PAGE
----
EU agrees to ban 90% of Russian oil imports

Biden decides on Saudi visit as OPEC+ boosts oil production

Brussels: The European Union (EU) has agreed to slash Russian oil imports in a tough escalation of the bloc’s campaign of sanctions to punish Moscow for its invasion of Ukraine. It’s a landmark decision that will hit Russian coffers in the long term but could also hurt consumers across the European continent.

The move agreed late Monday at an EU leaders’ summit in Brussels comes amid soaring energy prices in Europe and could spark more rises, particularly later this year as nations compete for natural gas supplies to heat homes and fire industries, analysts say.

EU leaders agreed to cut Russian oil imports by about 90 percent over the next six months, a dramatic move that was considered unthinkable just months ago. The 27-country bloc relies on Russia for 25 percent of its oil. “It’s a historic, big deal,” said Robert McNally, an energy adviser to President George W. Bush. “This will reshape not only commercial relationships but political and geopolitical ones as well.”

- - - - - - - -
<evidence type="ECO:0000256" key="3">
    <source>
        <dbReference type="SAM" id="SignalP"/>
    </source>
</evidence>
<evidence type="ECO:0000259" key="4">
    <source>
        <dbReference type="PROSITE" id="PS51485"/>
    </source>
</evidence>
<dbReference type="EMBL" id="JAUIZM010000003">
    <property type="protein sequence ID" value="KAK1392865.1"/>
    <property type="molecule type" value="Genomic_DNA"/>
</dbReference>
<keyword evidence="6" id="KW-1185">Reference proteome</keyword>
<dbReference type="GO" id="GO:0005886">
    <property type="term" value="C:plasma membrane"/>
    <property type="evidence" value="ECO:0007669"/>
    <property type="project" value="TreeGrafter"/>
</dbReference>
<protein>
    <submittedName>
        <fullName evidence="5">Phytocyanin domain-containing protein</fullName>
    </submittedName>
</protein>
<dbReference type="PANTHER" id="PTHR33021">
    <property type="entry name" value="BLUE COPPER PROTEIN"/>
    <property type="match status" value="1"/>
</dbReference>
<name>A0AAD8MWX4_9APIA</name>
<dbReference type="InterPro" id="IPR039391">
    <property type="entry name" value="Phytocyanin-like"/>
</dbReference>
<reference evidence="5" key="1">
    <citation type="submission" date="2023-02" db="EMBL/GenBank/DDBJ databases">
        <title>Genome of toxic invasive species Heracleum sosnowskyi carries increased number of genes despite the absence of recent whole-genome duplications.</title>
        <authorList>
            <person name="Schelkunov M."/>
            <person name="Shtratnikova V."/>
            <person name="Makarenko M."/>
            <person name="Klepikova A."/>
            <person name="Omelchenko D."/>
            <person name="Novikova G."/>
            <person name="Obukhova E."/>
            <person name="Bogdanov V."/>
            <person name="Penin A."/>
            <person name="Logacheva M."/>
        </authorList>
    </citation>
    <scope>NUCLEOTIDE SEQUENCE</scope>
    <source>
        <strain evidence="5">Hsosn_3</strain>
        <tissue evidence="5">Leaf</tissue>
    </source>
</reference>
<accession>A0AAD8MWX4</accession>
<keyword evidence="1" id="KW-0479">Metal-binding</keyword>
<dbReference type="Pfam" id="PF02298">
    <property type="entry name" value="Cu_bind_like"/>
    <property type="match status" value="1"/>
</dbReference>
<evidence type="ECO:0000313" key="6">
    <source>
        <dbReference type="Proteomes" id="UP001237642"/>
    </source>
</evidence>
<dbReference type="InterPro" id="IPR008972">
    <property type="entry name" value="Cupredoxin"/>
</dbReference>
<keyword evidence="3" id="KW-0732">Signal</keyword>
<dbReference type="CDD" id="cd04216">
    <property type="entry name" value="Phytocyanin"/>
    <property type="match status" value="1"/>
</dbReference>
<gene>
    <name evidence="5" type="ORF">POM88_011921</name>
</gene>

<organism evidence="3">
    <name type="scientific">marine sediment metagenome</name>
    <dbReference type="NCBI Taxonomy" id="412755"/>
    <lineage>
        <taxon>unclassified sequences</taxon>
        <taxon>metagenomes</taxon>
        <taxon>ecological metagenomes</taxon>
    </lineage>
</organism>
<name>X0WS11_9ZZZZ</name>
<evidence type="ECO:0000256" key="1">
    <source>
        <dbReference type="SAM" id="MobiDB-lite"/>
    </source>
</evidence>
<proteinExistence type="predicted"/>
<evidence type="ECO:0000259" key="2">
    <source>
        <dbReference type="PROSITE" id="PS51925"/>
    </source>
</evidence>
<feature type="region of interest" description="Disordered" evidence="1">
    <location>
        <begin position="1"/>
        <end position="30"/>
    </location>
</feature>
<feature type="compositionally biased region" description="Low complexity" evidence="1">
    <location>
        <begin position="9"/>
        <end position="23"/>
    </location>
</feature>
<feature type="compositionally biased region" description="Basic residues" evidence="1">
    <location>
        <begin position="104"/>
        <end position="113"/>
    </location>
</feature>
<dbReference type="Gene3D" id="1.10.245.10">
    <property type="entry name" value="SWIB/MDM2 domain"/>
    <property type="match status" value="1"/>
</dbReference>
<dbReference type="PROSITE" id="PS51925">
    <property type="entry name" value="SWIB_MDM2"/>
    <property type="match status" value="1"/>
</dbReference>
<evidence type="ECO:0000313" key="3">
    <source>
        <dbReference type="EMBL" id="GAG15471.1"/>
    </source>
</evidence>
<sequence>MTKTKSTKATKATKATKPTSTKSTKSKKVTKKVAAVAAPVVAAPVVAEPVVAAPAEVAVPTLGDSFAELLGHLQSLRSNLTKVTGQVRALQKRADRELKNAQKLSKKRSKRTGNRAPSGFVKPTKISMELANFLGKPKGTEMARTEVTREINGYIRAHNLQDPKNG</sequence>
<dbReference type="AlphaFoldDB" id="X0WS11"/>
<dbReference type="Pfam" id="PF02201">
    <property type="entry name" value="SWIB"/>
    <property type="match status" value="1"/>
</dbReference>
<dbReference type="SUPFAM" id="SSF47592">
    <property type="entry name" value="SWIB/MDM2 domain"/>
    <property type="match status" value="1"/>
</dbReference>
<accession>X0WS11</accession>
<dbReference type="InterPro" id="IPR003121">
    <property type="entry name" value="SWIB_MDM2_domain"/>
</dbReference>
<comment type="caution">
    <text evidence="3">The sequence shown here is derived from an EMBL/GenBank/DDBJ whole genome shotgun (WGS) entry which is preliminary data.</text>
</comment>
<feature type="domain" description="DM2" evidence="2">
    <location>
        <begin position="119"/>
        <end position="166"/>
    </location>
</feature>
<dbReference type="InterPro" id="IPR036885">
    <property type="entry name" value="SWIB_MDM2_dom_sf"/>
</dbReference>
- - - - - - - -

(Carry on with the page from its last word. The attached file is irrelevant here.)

The ban applies to all Russian oil delivered by sea. It contains a temporary exemption for oil delivered by the Russian Druzhba pipeline to certain landlocked countries in Central Europe. Germany and Poland have agreed to stop using oil from the northern branch of the pipeline. Europe is Russia’s main energy customer, and once the 27 countries have stopped using its supplies, they may not go back.

The EU’s embargo on most Russian oil imports could deliver a fresh jolt to the world economy, propelling a realignment of global energy trading that leaves Russia economically weaker, gives China and India bargaining power, and enriches producers like Saudi Arabia. China and India could be protected from some of the burden of higher oil prices in the short term because Russia is offering them discounted oil.

In effect, Europe is trading one unpredictable oil supplier — Russia — for unstable exporters in the Middle East. Europe’s hunt for new oil supplies — and Russia’s quest to find new buyers of its oil — will leave no part of the world untouched, energy experts said.

Image courtesy of (Image Courtesy: Kathimerini Cyprus)

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